Table 4. Correlations between Factors

EMP CRIM INS IND SOC GEN
Employer rights (ORG) 1.0 0.13** -0.23** 0.39** 0.27** 0.24**
Criminal control rights (CRM) 1.0 -0.01 0.10* 0.13* 0.11**
Insurance company rights (INS) 1.0 -0.05 -0.04 0.09*
Individual reproductive rights (IND) 1.0 0.44** 0.21**
Social reproductive rights (SOC) 1.0 0.20**
Genetically based racism (GEN) 1.0
*p<0.05. ** pO.Ol.

In response to the second research question, we found significant differences for levels of income between black and white participants (t(583)=4.24, pO.OOl) and nonsignificant differences for education (t(583)=1.70, p=0.09). Both income and education may contribute to perceptions associated with GDI and GBRI. Thus, we controlled for the possible effects of income and education on participant views before assessing a role for participants’ self-identification as black (n=276) or white (n=309) on perceptions. As illustrated in Figure 1, findings supported differences for criminal control rights (t(583)=2.27, p<0.05), with blacks (M=3.11, SD=1.61) evidencing more concern about the collection and use of DNA for police use than were whites (M=3.40, SD=1.50) after controlling for the significant effect of education (r=-0.20, pO.OOl); more education was associated with less support for granting police access to criminals’ DNA. Findings supported the significant effect of income (r=-0.13, p=0.001) and education (r=-0.11, p=0.004) on perceptions of social reproductive rights. After controlling for these variables, a significant effect for race was found (t=3.11, p=0.002), with blacks (M=2.68, SD=1.31) registering more concern than whites (M=2.95, SD=1.32). Figure 2 illustrates these results, with the creation of three groups illustrating the findings. Blacks were less likely to believe that physicians should advise against having children based on genetic tests results than were whites; a substantial number of black and white participants also had relatively unformed attitudes about this issue; and whites were more likely than blacks to believe that physicians should advise patients to avoid having children based on genetic test results. While participants in general did not believe employers should be able to make hiring decisions based on genetic information, differences were observed for employer rights (t(583)=2.27, pO.05), with blacks (M=1.54, SD=0.85) in less agreement with employer use of genetic information than whites (M=1.72, SD=1.03); education and income did not have significant relationships with views about employer rights. No significant differences were observed between participants self-identifying as black compared to white for attitudes about insurance company rights or individual reproductive rights. Significant differences in genetically based racism were found (t(583)=2.88, p<0.01), with blacks (M=1.86, SD=0.94) holding less polarized beliefs associating abilities with genes and race than do whites (M=2.09, SD=1.02) after controlling for the significant role of education on these perceptions (r=-0.10, p=0.008). cheap levitra professional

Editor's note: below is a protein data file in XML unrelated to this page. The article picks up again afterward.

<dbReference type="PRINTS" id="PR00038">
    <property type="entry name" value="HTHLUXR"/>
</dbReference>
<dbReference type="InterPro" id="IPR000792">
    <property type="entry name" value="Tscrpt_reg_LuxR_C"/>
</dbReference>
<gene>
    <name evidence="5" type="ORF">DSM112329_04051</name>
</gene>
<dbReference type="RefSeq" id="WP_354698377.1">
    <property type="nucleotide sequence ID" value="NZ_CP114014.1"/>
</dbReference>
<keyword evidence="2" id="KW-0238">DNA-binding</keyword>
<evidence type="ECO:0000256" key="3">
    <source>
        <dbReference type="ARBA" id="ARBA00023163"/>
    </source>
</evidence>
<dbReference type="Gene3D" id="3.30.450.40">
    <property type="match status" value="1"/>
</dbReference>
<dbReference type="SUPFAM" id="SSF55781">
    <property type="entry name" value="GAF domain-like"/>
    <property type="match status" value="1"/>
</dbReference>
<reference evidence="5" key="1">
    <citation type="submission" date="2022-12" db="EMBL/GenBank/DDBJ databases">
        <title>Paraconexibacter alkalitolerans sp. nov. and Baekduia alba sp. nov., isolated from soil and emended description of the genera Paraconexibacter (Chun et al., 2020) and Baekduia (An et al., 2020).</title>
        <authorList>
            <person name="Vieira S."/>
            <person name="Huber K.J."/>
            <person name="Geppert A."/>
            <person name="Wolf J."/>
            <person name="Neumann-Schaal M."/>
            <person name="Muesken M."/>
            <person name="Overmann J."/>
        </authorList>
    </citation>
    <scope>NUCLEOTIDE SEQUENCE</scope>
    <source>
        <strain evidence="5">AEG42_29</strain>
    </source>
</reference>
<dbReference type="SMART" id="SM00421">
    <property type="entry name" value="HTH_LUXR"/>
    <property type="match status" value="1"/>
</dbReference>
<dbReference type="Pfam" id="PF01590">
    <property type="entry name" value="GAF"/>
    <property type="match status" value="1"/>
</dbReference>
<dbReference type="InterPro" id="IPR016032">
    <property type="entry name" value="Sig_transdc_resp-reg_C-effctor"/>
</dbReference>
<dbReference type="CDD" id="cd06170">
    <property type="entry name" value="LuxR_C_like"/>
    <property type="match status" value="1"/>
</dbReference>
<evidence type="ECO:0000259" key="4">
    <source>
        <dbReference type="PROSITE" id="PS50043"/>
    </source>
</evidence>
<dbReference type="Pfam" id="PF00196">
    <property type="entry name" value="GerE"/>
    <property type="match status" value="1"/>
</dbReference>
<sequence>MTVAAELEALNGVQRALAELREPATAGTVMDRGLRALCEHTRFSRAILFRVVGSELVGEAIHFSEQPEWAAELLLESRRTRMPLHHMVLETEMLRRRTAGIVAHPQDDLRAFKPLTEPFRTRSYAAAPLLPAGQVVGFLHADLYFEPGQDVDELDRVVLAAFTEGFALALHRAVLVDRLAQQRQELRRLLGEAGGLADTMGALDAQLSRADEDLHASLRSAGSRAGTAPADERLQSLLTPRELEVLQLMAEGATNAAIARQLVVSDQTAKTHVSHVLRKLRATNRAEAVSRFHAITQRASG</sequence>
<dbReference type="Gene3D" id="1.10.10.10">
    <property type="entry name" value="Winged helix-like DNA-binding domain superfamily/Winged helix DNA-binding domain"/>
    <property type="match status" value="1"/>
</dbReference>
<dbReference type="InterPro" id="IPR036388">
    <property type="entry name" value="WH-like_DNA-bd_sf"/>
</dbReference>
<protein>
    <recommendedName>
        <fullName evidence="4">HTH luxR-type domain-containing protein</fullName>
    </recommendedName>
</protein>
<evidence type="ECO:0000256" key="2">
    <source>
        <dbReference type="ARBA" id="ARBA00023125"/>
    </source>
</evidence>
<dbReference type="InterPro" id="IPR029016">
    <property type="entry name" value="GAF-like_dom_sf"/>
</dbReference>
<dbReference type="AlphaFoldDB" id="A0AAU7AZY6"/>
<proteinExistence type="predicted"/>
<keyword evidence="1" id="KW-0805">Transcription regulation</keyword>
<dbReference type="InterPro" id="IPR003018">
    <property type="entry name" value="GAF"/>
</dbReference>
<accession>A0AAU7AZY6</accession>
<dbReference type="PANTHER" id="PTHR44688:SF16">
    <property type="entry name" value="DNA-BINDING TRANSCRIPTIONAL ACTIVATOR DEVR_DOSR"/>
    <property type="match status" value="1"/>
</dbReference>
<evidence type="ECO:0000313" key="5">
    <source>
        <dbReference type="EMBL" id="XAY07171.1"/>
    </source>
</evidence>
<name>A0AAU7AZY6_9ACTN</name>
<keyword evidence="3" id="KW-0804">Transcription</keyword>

Figure 2. Comparison of the distribution

Figure 2. Comparison of the distribution of blacks and whites within groups who report low (n=204), medium (n=177) or high (n=204) levels of agreement on the social reproductive rights dimension of the GDI. The distribution of responses revealed three nearly equal groups, with a neutral range from 2.33 to 3.33 for the middle group, a range in responses from 1 to 2 the low group, and a range in responses from 3.67 to 5 for the high group.

Category: Diseases / Tags: genetic discrimination, health communication, instrument development, racism, racism and genetics